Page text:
Don’t Apologize For Your Art

Myra Naito
3 min readJun 16, 2022

But Be Prepared…

Don’t apologize for your art. Someone gave me a button that said, “Never apologize for your art.” I always thought it was a cool button. But beyond the coolness of the new button on my backpack, I think I always had an idea of how profound that statement was. Never as clearly as I do now though.

For the purpose of this post, I’m approaching this primarily from a subject matter angle.

Art is a visual form of communication. It’s an expression of thoughts and ideas. For sighted people, vision is primary among our five basic senses. It not only informs us about the world around us, but it also helps us form very powerful opinions about what we see.

As artists, we aren’t limited to expression by speaking alone. We have the ability to communicate through our art and like the saying goes, a picture is worth a thousand words. In other words, our art has the potential to make a much more powerful statement than words alone.

However, from a legal standpoint in the U.S., expression is protected by the Freedom of Speech Act.

So, don’t apologize for your art, but be prepared because that last bit goes both ways. Yes, you may have a lot of folks who totally vibe with what you create. But you are very likely to get a lot of flak from people who disagree with you. And just as many more who take offense. But just as you are within your rights to express yourself creatively, so too are those who disagree with you. We’re each entitled to our opinions, including your critics. You can defend your work or state where you were coming from when you created it, but don’t apologize for your art.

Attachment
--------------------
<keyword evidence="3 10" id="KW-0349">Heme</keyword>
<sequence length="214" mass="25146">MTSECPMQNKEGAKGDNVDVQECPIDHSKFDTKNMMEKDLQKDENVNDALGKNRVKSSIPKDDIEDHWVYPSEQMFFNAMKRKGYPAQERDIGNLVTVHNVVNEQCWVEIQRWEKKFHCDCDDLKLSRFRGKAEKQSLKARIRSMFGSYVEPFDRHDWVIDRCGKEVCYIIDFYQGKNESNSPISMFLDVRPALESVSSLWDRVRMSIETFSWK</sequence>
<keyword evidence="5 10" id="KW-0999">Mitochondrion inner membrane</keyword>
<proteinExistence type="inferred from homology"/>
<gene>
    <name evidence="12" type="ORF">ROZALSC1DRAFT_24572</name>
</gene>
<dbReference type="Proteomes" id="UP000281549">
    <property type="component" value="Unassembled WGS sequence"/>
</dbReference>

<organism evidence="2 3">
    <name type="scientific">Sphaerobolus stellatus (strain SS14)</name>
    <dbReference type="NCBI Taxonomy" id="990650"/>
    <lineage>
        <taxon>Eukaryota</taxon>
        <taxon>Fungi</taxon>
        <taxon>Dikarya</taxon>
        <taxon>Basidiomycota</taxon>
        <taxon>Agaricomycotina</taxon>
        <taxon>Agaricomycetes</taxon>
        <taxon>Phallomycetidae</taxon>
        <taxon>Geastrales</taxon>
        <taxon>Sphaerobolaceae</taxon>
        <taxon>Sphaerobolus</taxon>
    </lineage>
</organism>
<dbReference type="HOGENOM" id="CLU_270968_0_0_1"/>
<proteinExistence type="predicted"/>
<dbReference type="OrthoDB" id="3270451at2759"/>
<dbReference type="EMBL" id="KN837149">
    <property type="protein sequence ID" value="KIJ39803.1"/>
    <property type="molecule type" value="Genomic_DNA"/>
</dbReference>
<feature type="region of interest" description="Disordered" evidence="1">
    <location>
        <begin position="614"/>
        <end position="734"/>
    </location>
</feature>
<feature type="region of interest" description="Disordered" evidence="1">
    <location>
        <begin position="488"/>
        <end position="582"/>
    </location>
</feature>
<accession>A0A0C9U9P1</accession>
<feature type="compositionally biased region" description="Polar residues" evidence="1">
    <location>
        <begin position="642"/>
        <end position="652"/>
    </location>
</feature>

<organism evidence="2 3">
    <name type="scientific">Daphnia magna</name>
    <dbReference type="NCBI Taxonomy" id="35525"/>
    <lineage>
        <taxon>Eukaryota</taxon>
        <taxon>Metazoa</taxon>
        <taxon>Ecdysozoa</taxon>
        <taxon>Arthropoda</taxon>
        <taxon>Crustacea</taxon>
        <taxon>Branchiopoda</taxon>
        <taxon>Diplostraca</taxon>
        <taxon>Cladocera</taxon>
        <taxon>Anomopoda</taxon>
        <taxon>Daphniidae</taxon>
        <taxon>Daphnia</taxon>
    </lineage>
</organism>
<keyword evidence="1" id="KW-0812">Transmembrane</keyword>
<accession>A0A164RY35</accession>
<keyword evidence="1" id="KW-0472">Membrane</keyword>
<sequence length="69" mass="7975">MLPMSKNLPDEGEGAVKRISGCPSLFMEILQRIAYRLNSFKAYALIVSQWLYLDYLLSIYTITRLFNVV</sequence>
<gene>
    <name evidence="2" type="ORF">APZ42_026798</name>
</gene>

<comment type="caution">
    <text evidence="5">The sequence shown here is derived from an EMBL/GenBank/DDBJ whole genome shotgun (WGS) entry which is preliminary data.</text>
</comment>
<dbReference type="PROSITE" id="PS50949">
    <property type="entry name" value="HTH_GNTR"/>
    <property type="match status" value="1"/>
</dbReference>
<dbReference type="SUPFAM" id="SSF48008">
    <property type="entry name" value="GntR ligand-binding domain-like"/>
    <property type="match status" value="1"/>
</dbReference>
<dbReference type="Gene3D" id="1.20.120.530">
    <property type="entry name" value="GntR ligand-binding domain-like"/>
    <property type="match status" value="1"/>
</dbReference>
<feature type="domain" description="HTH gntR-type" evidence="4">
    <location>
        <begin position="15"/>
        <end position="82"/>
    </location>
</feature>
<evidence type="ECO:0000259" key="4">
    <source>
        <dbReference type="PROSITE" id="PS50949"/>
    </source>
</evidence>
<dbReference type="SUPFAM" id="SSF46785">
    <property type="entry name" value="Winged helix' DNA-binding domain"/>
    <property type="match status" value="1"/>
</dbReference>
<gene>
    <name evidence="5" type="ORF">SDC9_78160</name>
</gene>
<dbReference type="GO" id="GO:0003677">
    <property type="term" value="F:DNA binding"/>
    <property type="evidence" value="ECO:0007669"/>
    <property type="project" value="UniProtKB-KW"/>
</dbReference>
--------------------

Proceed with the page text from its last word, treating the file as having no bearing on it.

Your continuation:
There will always be critics. Don’t apologize for your art. They have a right to their opinion just as much as you have a right to express yourelf. (Photo Credit: Image ID: 94108721 Copyright: sifotogr)

Look at it this way…you’re entitled to express yourself. Your critics are free to express their opinions as well. Would you demand an apology from someone based on what they feel? Feelings are honest. Sometimes they’re well thought out and sometimes they’re uninformed (what we might call snap judgements). Don’t pretend like you’ve never made one. Uninformed or not, we’re entitled to how we feel.

Myra Naito

Freelance copywriter who is passionate about art and fitness. Check out my art blog at or follow me @mnaito_fineart .